3. What is its Flow Rate and Size?

To accurately size a tankless water heater, understanding appliance hot water demands is crucial. This guide presents the average temperature and flow rate (GPM) for various appliances.

  • Bathtub Flow Rate: Bathtubs have an average flow rate of 3.0 to 4.0 gallons per minute (GPM) at a temperature of 102 ℉.
  • Shower Flow Rate: Showers have an average flow rate of 2.0 to 2.5 GPM at a temperature of 104 ℉.
  • Washing Machine Flow Rate: Washing machine flow rates average 3.0 to 5.0 GPM at an average temperature of 120 ℉.
  • Dishwasher Flow Rate: Dishwashers have an average flow rate of 2.0 to 4.0 GPM and an average temperature of 110 ℉.
  • Kitchen Sink Flow Rate: Kitchen sinks have an average flow rate of 11.5 to 2.2 GPM and an average hot water temperature of 110 ℉.

4. Selecting the power source

Tankless water heaters use three different types of power sources – natural gas, propane, or electric.

  • Natural Gas Tankless Water Heaters: These are systems that use a gas burner to rapidly heat water as it flows through a heat exchanger. They are best utilized in homes that already have existing natural gas lines, particularly for larger households with a high demand for hot water, and they are also more advantageous in areas where natural gas is cheaper than electricity.
  • Propane Tankless Water Heaters: These function similarly to natural gas models but utilize propane as their fuel source. These heaters are often employed in areas where natural gas is not readily available. They are particularly useful in remote locations that lack natural gas service, providing a viable alternative for hot water needs.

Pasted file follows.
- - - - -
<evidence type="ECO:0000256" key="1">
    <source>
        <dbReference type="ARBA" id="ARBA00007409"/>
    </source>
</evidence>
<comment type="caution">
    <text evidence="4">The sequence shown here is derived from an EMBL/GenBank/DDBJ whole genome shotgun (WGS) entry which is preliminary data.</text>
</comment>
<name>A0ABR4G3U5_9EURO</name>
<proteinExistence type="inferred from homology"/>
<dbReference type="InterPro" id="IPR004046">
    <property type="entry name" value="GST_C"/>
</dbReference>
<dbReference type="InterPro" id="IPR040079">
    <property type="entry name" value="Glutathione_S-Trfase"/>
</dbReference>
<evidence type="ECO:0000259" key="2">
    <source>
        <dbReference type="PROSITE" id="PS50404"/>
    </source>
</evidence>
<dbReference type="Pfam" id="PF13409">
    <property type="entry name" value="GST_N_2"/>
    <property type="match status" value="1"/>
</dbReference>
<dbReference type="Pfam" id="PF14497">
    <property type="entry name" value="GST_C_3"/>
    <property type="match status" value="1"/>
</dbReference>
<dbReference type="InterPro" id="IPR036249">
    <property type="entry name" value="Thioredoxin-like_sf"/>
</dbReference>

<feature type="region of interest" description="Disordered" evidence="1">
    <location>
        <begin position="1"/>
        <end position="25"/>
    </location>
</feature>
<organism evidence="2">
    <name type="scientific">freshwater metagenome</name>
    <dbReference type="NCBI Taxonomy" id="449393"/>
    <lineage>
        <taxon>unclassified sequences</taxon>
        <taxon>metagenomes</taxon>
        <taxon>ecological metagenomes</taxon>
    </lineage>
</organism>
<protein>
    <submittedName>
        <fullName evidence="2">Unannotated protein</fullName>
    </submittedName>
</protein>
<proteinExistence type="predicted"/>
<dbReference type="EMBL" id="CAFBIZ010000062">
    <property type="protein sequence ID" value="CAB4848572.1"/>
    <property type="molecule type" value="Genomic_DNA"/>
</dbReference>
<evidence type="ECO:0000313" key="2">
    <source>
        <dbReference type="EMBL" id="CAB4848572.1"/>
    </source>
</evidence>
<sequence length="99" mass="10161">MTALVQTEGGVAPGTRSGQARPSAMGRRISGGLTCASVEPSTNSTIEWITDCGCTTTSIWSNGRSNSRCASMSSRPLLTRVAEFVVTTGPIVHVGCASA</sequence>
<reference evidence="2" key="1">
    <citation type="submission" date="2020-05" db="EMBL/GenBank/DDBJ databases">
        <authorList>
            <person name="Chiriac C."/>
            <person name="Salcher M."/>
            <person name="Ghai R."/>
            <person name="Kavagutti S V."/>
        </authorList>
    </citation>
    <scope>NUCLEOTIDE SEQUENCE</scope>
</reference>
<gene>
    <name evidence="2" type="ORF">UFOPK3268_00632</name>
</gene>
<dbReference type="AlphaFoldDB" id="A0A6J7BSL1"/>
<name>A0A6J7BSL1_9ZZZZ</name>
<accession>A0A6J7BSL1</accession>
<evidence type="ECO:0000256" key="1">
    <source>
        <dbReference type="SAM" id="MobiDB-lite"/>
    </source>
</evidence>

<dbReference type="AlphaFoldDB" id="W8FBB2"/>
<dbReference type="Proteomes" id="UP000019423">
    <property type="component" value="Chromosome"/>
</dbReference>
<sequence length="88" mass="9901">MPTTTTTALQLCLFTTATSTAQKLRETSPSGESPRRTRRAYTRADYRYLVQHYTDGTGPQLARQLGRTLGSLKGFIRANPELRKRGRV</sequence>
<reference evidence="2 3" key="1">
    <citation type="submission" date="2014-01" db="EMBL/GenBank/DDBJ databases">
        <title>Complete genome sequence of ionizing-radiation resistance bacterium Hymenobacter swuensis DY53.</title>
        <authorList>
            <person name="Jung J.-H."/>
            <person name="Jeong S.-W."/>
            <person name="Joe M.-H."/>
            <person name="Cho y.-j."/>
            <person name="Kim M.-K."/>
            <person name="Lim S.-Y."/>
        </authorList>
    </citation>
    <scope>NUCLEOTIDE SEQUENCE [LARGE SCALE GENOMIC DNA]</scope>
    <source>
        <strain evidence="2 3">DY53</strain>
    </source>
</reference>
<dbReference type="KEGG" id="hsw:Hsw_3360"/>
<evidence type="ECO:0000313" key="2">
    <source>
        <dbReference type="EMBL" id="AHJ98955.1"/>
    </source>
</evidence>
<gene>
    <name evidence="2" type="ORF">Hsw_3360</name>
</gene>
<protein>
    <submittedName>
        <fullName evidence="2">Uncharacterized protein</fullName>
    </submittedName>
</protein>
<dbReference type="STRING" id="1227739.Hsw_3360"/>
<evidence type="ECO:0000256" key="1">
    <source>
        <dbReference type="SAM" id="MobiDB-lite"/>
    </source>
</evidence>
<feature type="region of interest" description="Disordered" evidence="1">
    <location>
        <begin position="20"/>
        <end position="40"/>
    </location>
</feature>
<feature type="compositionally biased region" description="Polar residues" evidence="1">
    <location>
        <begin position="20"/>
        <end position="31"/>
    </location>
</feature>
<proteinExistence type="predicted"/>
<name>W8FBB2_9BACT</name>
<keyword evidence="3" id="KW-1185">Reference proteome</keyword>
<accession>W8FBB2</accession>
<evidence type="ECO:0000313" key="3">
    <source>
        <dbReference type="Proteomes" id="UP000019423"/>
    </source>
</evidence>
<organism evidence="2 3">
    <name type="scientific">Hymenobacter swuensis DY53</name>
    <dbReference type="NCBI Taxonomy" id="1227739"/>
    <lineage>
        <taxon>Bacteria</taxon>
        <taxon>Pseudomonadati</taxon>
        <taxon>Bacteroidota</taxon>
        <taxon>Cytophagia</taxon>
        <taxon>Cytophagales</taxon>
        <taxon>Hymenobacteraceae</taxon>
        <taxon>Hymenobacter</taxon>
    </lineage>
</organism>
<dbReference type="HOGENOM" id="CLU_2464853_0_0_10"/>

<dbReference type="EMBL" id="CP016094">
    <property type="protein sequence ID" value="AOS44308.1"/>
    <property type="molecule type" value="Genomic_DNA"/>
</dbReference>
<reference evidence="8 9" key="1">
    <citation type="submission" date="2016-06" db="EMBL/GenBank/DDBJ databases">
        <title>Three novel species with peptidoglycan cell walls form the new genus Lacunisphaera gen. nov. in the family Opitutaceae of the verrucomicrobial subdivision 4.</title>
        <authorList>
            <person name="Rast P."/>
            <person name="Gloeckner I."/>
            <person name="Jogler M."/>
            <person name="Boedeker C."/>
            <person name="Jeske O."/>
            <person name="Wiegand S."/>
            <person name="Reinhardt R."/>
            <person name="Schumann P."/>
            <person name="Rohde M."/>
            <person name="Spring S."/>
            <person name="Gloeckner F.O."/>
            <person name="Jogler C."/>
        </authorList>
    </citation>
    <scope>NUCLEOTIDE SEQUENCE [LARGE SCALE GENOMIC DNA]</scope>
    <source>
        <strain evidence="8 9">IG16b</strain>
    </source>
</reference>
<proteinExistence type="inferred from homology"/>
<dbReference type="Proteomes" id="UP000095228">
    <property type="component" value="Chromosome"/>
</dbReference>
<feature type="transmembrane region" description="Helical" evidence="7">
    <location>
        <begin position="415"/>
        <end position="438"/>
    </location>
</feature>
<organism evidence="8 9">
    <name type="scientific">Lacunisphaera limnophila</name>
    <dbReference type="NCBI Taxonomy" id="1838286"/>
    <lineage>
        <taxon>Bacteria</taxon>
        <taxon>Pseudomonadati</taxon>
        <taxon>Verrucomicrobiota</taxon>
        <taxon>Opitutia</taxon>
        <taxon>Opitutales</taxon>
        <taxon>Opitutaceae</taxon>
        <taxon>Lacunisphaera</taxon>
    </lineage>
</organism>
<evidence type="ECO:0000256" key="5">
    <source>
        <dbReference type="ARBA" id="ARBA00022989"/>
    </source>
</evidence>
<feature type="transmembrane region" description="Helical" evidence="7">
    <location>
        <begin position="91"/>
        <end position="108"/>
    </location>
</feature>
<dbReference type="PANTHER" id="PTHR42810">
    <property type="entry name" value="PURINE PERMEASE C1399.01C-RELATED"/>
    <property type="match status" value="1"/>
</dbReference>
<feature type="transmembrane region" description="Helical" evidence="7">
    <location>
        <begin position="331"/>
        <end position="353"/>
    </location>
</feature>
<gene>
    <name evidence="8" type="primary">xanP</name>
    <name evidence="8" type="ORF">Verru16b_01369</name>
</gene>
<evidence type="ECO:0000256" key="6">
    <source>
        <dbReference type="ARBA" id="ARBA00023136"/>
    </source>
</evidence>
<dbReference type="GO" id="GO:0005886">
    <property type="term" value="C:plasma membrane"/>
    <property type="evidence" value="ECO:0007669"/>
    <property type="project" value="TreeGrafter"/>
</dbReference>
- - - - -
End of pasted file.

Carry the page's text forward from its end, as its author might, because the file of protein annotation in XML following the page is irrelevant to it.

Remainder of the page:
• Electric Tankless Water Heaters: These devices use electric elements to heat water on demand. They are particularly well-suited for use in smaller homes or apartments. These heaters are an ideal choice in areas where natural gas and propane are either impractical or too expensive to use. Additionally, they are perfect for point-of-use applications, such as providing hot water for a single bathroom or kitchen sink, offering a convenient and efficient solution for specific, localized needs.

When adding an electric appliance like a tankless water heater, assess its impact on your home’s electrical system, especially in older homes where the electrical capacity might be limited. Electric tankless heaters might not be suitable in such cases due to potential overload.

Natural gas and liquid propane tankless water heaters are generally more powerful and used for whole-home hot water needs. They are also more energy-efficient. According to the U.S. Department of Energy, electric models save about $40 annually in energy costs, while gas and propane models can save around $100 per year.

Vossler Plumbing is here to Help

Now that you are equipped with the knowledge to select a tankless water heater, you’re ready to proceed. This thorough guide assists you in selecting the best tankless water heater tailored to your needs. Should you have any inquiries or require assistance during the installation, Vossler Plumbing Company is just a call away at 346-712-005. Our friendly team is available to offer guidance and support throughout the entire process.

Need assistance?

Request an estimate today.

Whatever you’re experiencing, we have the technical expertise to help. Click below to share your information along with any specific details or photos, and we’ll be in touch with you as soon as possible with an estimate.